Fortunately, our country is not run by the no-sway premises of Napoleonic Law. Despite what some officials like to believe, there is always sensible give-and-take within laws. For that reason, the congressmen (heavily spurred by anglers) are looking for some give from NMFS. (See Fote statement below)

Back to hooking. Bluefish abound. Kingfish are pretty much no-shows. Junkfish are easy to find -- and hard to avoid. Bluefin tuna didn’t leave with WMIT’s end. Turning into very bad year for mahi. Stripers a non-factor in overall action.

Weakfishing pulsates from decent to glowing. West Barnegat Bay has offered hooking session that border on tiring. When combined with fluke and blues, very fine days are highly doable if you even remotely know the lay of the land.

Typical for summertime, there is a rash of “run-off” reports. From backbay to main bay to inlets to nearshore water to offshore canyons, the one-that-got-away tales are still the main talk of the block. During the WMIT2007, I heard about losses of fish so big (both the fish and the tales) that one can only guess at what monsters lie in wait when you put a bait or lure in the water.

Sharks keep cropping into “run-off” conversations. One kayaker surmised that he needed a “bigger kayak” after hooking a major shark that went acrobatically airborne, not far from the beach. Although his shark may have been a bull or a blue or even a hyped up dusky, I had heard from a few folks who swear they’ve seen makos in close. That is not out of the question, since the nearshore water all the way out to the canyons has been chilly and not that clean. Such watery dankness could get just about any species o shark cruising the close-in coast for a look-see.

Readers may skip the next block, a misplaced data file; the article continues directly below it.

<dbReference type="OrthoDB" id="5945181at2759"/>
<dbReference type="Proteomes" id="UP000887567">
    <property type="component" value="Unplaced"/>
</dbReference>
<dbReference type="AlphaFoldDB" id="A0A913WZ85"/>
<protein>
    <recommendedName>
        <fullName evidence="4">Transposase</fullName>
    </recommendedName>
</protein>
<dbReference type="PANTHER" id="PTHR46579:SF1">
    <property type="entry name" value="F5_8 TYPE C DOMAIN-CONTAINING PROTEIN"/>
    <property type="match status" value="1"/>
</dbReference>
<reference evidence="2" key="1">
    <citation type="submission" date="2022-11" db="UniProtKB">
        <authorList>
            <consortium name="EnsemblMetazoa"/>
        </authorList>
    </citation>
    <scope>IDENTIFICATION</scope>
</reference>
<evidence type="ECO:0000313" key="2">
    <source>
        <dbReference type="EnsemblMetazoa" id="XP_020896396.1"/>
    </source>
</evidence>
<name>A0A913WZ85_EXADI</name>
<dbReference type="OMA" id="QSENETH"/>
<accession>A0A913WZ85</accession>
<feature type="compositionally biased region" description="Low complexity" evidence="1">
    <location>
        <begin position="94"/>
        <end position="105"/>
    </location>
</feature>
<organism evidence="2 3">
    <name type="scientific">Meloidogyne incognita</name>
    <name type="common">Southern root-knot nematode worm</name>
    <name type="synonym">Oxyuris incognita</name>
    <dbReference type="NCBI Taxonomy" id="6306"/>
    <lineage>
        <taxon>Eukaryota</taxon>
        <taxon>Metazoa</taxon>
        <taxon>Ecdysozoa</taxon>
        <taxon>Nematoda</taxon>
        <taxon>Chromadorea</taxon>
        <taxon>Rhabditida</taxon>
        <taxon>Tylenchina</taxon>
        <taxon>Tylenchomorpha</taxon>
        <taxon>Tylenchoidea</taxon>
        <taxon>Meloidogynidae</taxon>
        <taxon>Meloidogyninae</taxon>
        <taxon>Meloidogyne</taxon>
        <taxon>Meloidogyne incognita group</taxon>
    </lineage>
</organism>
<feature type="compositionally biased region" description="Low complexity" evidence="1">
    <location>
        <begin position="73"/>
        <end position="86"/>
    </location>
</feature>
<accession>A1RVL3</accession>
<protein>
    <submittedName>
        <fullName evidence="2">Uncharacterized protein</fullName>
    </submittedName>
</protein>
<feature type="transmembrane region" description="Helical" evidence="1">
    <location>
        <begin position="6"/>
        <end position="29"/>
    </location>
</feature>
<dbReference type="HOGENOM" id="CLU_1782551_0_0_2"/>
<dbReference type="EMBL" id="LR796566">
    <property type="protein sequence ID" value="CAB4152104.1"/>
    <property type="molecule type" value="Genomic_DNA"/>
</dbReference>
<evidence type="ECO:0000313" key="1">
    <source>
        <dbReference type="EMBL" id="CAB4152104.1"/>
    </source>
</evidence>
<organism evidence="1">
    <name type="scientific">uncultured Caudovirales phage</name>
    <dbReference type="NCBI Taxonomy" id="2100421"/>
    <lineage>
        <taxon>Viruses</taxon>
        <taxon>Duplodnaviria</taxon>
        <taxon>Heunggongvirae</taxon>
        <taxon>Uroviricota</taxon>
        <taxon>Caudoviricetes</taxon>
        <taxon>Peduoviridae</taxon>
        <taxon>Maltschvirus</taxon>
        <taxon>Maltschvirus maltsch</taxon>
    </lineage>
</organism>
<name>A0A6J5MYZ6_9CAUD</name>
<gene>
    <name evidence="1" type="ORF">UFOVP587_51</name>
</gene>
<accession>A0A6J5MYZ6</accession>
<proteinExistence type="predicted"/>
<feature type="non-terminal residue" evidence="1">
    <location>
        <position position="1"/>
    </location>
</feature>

Cow-nosed rays are also willing and able to take lighter tackle to the cleaners. However, we seem to be in the “off” side of this off-and-on fishery. When we’re on with the rays, the schools are mind-boggling numbering in the tens of thousands, often darkening huge stretches of beachline waters, as they smoothly wing around.

Interestingly, fishermen and scientists of the Chesapeake Bay area are pondering the possibility of encouraging the commercial fishing of rays in an effort to prevent the opportunistic feeders from obliterating aquacultural shellfish beds -- not to mention natural shellfisheries slowly recovering from flagrant over fishing.

Fishery biologists aren’t overly keen to that commercial fishing concept.

Female cownose rays don’t reproduce until 7 or 8 years of age, thereafter birthing only one pup a year. Slow reproducers are indubitable vulnerable to sophisticated fishing.

Of course, an anglers’ knee jerk reaction is to point to the massive number of rays now in the system.

Biologists will counter by pointing to Brazil, where a very similar ray species was intentionally targeted. Within a few years, Korean fishermen had all but obliterated that ray’s biomass. That stingray species is now considered “critically endangered” in most areas and is marked as “obliterated” in others.

I’d have to say we have a far larger quandary when it comes to skate, which seem legitimately too plentiful -- and more than willing to eat everything in sight, whereas the rays have a more selective diet.